It’s been a reflective time for me (shock) and in the next couple of weeks, freshmen from all across the world prepare themselves for what may appear to be a daunting experience entering college, but they have in my personal opinion, the greatest four years of their entire lives ahead of them. See here’s the thing with college (university for my U.K friends), it grants you the opportunity to meet some of the most inspirational people in the world, travel to places that you could only wish of, and have a really bloody good time, no screw that, an absolutely amazing time! You may not think or know it at first, but you will eventually. Those people you meet, the experiences you have with them is what makes the memories, good and bad, one thing for sure is everything seems a blur at the time, just another day at ‘the office’ but my goodness does it go quick. Cherish it, like your monthly salary, it goes in a heartbeat, trust me, please.
I was incredibly lucky, I had 4 years at a school where we effectively had a silver spoon in our mouths. I joined a program that has the best rotation of golf courses in the nation. (U.S that is). I challenge any school to tell me different. Olympic Club, Lake Merced, San Francisco Club, Meadow Club, Spyglass Hill, Cypress Point, Sonoma Country Club, Presidio Golf Club etc. Yeah, I rest my case. Forgive me, this isn’t to sound arrogant, this is just pure matter of fact, the University of San Francisco offers some of, if not the best rotations of golf clubs in the whole of the United States. Do I miss it? Damn bloody right I do. There isn’t a day goes by where I wish I couldn’t hit rewind, go all the way back to my freshman year and the first day of school (which by the way was about two weeks late into the semester, but best not dive into that). Internally, I was absolutely terrified, I’d flown out from England on my own, leaving at the time my family and long-term girlfriend behind. I was confident with my golf, I mean hell, I was an England International, nobody was going to tell me different, I was going to walk into the locker room swagger on thinking I was the next big thing. Academically, well, LOL. It certainly took me a while to grasp the U.S Schooling system but we got there in the end (I got out of study hall baby!!!) but on the course, my ego quickly dissipated as I met my family and over the next 12 months they put my ego in place, coaches included, not that I didn’t like to keep them on their toes, however. But each year, we continued to build our family, even after graduation, you still remain a part of the family. Weird concept to those that have never experienced it, but to those that have, as frustrating as some of those days may have been with fellow teammates, we’d take it all back to have those college experiences again. The family, the team house comradery, the beer boots and those memories, god it just makes me smile thinking about it. I loved travelling as a team, you knew each event was going to be fun, receiving a bunch of swag at each event, the early morning airport calls, some guys still wobbly from the night before, some still fast asleep as we’re sitting in the taxi, just makes me chuckle now thinking of it, maybe not so at the time.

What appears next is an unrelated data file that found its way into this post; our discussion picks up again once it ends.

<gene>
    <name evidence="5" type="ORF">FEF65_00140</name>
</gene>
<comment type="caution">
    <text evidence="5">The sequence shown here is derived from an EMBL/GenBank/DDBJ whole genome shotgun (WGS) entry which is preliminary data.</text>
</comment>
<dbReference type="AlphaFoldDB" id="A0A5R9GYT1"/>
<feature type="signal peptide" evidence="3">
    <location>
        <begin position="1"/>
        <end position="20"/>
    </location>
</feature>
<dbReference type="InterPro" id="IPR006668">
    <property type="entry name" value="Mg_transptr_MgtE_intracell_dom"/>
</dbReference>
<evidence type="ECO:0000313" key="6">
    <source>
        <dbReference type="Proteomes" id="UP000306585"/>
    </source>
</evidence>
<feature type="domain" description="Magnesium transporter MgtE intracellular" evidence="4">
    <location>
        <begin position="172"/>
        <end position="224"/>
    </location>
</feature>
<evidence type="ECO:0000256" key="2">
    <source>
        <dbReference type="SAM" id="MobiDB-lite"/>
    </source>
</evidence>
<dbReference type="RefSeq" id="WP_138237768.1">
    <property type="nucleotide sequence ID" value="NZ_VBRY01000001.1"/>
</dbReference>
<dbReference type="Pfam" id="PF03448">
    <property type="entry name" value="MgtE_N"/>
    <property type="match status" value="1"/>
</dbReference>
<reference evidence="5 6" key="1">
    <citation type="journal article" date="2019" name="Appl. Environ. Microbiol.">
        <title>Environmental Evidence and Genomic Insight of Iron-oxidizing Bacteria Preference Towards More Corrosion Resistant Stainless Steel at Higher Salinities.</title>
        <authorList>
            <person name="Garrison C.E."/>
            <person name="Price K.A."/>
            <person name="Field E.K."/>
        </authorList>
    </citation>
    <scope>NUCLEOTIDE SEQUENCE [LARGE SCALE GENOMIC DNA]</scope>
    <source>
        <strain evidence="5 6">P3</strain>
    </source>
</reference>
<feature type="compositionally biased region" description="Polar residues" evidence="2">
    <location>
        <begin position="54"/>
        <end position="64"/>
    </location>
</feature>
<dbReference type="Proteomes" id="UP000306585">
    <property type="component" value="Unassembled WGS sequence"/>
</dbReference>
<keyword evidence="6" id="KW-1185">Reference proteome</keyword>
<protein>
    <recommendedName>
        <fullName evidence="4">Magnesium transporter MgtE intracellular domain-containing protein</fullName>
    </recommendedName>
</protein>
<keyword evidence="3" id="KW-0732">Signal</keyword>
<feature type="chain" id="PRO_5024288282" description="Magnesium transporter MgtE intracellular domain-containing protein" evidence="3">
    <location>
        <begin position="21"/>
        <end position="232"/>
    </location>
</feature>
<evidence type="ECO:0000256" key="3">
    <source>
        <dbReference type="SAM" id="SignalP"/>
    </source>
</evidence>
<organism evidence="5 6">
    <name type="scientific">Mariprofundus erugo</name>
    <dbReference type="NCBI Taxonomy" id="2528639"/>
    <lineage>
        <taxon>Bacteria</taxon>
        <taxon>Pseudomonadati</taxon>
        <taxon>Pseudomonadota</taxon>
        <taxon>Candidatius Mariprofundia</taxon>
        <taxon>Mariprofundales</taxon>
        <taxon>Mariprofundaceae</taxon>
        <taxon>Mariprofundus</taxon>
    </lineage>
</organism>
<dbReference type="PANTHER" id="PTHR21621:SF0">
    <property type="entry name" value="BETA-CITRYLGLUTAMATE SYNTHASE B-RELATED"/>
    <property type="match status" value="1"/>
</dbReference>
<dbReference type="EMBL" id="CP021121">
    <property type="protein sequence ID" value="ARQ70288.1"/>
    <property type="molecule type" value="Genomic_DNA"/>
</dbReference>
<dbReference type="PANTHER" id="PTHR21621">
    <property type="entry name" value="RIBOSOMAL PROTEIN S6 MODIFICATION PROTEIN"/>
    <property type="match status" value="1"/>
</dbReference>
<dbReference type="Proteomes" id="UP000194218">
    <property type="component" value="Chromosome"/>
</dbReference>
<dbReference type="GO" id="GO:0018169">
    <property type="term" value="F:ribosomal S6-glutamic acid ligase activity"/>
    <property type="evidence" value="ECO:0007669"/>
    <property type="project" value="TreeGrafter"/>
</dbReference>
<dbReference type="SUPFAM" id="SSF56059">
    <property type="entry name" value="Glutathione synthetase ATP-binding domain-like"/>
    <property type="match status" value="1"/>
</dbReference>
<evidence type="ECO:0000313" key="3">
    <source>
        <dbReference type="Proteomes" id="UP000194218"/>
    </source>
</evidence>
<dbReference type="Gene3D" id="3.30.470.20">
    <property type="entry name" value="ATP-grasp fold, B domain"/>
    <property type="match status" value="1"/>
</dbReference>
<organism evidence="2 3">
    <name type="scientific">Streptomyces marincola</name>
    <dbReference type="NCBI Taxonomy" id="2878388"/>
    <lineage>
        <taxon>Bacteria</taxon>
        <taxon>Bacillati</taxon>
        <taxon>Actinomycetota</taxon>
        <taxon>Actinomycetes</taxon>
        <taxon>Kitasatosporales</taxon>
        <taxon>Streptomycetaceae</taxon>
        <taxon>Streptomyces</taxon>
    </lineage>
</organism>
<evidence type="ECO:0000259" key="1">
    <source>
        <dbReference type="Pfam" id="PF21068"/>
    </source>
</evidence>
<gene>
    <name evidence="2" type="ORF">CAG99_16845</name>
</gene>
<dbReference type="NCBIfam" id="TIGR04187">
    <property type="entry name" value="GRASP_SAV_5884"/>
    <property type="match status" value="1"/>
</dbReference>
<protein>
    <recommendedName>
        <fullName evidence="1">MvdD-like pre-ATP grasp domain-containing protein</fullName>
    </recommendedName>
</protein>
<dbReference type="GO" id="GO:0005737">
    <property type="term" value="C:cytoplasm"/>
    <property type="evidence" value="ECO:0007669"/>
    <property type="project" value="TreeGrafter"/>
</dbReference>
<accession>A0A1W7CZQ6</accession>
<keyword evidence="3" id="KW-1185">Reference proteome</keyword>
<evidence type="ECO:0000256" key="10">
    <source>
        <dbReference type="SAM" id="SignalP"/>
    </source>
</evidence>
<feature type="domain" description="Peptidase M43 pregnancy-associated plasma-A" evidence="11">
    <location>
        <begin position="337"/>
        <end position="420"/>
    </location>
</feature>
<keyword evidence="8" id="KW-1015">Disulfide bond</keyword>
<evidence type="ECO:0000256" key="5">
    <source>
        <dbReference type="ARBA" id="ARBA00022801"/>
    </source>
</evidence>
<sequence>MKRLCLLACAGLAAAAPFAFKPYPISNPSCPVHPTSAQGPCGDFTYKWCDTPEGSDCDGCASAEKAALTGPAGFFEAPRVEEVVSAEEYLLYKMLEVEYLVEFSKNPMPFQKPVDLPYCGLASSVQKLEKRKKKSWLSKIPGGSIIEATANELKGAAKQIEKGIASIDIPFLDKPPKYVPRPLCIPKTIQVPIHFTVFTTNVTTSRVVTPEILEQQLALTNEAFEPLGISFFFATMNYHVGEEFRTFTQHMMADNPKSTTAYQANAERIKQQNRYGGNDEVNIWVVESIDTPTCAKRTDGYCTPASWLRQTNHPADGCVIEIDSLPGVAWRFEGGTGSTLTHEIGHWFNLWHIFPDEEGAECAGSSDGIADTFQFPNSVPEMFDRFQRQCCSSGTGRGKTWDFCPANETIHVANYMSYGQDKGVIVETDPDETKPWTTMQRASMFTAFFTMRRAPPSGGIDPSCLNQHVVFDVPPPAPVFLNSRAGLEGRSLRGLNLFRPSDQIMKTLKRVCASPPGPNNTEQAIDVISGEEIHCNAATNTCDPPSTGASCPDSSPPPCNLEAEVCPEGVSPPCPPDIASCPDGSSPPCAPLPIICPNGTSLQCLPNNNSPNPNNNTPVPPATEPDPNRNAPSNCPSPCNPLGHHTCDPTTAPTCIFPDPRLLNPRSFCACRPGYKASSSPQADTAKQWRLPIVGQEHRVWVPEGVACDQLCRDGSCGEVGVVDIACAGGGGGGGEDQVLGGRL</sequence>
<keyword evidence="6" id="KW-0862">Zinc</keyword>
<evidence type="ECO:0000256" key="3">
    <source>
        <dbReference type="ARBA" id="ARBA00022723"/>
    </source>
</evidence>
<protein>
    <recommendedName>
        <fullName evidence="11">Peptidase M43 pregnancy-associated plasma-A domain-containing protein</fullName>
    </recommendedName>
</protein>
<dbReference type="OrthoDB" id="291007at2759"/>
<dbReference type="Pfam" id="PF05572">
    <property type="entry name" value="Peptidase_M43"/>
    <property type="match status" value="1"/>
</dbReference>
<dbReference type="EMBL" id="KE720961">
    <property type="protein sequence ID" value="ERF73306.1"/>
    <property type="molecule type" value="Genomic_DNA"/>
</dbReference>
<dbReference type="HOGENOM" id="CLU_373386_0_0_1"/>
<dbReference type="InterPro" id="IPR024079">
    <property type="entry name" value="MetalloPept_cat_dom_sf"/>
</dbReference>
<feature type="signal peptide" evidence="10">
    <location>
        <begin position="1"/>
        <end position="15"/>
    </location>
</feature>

My point is I guess, that whether you’re starting college or currently going through it is to enjoy every single second of it. Time flies. Plain and simple. Graduation on your first day of school may seem a long long way away, but it quickly approaches you like a random drug test (if you’re an athlete that is). But even after graduation, hopefully, you’ve taken enough snaps along the way to look back and reminisce, it sure goes in a heartbeat. I was lucky. I gained a lot of friends along the way, I also learned a lot of life lessons, some nice, some not so nice. It’s part of the spectrum and venturing through the jungle, ultimately having to find our way. But to be honest, the hardest part of college for me was having to return home, back to your home country with an expired visa desperately trying to figure out how to get back. I had a degree, I’d spent 5 years combined with school and work in the U.S on cloud 9, thinking that I had all my ducks in a line, life was sweet and that I was set, not so much. Best of luck on that journey when you get to it. All I will say is, plan ahead, well ahead, because senior year is too late and returning home isn’t as good as your memories or photo albums will recall, college and America it’s an experience of a lifetime, and as Billy Maddison will quote “Stay here, as long as you can, for the love of God, you’ve got to cherish it, cherish it!” If you haven’t seen Billy Maddison, well, erm, you’re missing out big time, go watch it!
But as I sit here, rambling to you, wine inclusive as to whether or not you are going to or whether or not you should consider going to to the U.S for College (University), I’d say unless you were dropped on your head at birth, you’d be ridiculous not to try it or at least consider. Sure it’s expensive, scholarship or not, although I highly, highly, recommend working your butt off for one, in the grand scheme of things, you’re creating vast global opportunities for you to change your life for the better. I do speak in a bias of USF because obviously, I went there. Sure, I wish we had a ‘football’ team, that would have enhanced things slightly but that’s what makes USF, USF. We are small but a mighty school and a school to be reconned with, and as sure as are eggs are eggs, living in the best city in the USA, people whether athletes or not, are going to ask you what it’s like to attend a school that sits in the heart of the San Francisco.
Want to know the answer?
It’s a double fist pump of absolutely f**king awesomeness! Cherish it.
Until next time